This month New York State public school children in grades 3-8 completed high stakes standardized testing in English Language Arts and Math. In preparation for the exams, students are inundated with practice books containing information that is similar to that which will appear on their exams. While teachers are sympathetic to the amount of stress these tests induce, they also know how much weight is put on these single assessments to determine a student's academic fate within the structure of the school and the State of New York as well as the fate of his teacher and his school. And because they know this, teachers emphasize that it is important for students to do their best. These assessments put undue stress and pressure upon our students- the youngest are ages 8-9. They cannot wrap their heads around what it all means. They worry that if they don't soar above benchmark it indicates failure.
Focus. Read carefully. Go slowly. Focus. Listen Carefully.Focus. Fill in the corresponding bubble on the bubble sheet with the correct answer. Focus, stop thinking about lunch. Make sure you use details from the passage to support your answer. Focus- you'll never make it to high school, little third grader, if you don't make benchmark. Focus. Make sure you explain thoroughly how you arrived at your answers. Focus! Don't make any mistakes! Benchmark is not enough!
Someone should have told Pearson Education, the company hired by the New York State Department of Education, to Focus! when designing the material for our students' exams. The NY State Department of Education has a $32 million contract with Pearson to produce the New York State tests. So, I find it insane that this company made slipshod errors on the fourth and eighth grade reading and math exams and so far is being left off the hook for it. One of the passages in the fourth grade reading test- involving a talking yam- had been used in test prep packages in NYC schools- giving those students an unfair advantage. There was also a ridiculous passage involving a talking pineapple (The Hare and the Pineapple) which was revoked from the eighth grade reading exam for its perplexing questions and a nonsensical moral which read: Pineapples don't have sleeves. The fourth grade math exam had one question with two possible correct answers; while on the 8th grade math exam, one question did not have any right answers.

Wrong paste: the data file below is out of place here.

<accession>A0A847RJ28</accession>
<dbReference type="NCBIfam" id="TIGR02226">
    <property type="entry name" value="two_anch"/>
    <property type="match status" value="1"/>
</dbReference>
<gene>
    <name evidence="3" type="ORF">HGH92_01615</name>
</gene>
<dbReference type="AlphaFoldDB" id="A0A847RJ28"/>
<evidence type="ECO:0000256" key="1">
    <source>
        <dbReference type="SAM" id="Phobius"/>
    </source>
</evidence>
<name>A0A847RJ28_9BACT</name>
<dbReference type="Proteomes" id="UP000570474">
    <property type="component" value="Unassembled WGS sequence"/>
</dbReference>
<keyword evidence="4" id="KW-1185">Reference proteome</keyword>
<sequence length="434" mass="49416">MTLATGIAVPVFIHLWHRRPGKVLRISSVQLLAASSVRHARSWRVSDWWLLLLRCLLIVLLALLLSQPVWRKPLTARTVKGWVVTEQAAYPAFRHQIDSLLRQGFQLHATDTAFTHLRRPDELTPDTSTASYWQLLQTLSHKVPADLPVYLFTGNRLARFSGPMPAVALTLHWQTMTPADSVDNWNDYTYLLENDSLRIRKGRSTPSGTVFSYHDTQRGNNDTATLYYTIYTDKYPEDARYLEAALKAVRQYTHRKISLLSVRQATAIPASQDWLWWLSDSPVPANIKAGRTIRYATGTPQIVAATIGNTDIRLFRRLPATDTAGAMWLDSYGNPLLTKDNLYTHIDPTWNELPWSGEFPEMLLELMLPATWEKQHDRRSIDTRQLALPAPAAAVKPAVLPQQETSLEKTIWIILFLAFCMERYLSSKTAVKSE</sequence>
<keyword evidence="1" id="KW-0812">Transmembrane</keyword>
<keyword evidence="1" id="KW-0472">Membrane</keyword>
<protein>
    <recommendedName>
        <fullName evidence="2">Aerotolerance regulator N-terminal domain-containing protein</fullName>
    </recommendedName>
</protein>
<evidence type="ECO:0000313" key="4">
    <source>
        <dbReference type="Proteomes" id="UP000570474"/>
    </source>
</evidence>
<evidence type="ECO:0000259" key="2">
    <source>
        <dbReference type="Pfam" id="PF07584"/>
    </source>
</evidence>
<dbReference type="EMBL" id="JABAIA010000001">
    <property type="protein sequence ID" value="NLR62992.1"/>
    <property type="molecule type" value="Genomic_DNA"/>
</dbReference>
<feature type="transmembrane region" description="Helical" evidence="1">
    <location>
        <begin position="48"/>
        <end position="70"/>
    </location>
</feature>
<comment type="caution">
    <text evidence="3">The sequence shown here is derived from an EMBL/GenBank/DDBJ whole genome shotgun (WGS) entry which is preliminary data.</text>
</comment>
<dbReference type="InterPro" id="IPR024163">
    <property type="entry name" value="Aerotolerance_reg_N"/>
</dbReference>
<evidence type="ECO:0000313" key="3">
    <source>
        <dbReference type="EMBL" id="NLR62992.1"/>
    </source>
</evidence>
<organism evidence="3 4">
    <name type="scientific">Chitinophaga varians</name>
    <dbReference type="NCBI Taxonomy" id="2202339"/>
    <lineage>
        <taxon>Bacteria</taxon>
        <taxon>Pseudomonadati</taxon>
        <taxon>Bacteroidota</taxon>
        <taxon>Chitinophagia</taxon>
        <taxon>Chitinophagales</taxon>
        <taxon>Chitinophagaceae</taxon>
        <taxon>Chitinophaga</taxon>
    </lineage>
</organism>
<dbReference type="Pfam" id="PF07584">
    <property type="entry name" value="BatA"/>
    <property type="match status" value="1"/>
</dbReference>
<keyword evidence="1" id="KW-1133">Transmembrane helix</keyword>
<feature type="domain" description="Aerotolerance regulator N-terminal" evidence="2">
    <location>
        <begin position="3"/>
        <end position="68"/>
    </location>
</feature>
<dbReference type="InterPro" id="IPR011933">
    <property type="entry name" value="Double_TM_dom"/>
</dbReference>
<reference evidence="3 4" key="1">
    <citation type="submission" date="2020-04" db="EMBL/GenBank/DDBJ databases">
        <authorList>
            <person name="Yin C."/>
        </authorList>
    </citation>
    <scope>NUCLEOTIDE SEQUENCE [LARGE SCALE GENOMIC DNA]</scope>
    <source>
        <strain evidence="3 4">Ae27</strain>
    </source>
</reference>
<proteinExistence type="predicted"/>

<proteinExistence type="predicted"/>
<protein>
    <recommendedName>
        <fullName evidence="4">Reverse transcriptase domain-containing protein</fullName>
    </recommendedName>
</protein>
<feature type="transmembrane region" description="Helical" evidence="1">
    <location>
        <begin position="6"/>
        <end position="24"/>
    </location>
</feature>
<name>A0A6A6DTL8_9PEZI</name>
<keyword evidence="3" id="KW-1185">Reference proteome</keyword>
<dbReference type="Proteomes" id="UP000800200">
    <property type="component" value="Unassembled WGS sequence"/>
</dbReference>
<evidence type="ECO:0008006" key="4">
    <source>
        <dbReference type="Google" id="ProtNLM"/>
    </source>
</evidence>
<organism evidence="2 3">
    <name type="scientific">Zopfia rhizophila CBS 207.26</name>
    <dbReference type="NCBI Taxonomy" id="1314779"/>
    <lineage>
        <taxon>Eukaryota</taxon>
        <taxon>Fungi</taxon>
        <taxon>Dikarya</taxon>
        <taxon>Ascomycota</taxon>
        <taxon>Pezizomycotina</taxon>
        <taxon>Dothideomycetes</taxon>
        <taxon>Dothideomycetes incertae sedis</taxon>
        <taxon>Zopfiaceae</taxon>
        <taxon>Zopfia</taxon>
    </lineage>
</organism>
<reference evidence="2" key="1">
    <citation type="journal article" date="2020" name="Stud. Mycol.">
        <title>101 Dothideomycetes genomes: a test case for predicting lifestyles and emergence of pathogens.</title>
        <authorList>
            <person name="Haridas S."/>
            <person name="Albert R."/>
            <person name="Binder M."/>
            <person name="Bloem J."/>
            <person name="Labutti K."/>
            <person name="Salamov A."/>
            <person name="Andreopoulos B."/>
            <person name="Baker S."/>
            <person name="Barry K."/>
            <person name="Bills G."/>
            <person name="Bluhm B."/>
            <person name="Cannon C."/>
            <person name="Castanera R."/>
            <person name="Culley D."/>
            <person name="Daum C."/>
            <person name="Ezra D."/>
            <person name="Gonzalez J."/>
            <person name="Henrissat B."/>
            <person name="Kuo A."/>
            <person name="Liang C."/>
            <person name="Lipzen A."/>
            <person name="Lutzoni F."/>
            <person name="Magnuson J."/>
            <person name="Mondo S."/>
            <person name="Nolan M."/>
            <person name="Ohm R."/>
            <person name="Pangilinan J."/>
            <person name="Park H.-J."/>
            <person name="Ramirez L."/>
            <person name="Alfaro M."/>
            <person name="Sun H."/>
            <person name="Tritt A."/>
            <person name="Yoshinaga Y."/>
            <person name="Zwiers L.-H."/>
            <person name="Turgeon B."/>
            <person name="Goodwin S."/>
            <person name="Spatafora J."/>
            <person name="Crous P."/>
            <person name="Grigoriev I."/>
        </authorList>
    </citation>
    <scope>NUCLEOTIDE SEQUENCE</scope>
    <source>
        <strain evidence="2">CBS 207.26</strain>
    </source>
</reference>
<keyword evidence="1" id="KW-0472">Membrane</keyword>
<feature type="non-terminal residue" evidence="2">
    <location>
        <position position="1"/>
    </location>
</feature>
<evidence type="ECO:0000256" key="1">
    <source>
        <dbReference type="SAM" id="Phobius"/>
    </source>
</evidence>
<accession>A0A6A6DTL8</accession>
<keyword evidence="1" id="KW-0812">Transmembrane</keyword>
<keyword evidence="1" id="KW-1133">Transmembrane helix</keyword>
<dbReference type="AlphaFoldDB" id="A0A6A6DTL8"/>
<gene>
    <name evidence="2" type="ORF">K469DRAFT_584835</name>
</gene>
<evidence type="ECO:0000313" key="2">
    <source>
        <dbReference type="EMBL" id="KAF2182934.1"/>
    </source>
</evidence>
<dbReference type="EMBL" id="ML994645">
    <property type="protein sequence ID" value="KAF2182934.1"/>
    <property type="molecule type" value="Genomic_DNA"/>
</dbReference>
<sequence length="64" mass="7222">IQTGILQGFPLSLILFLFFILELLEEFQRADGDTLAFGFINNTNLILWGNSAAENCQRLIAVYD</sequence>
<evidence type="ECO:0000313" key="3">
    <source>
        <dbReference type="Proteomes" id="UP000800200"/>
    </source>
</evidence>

People make mistakes. Some people just get paid $32 million to do so. Moral: Kiwis don't have leotards.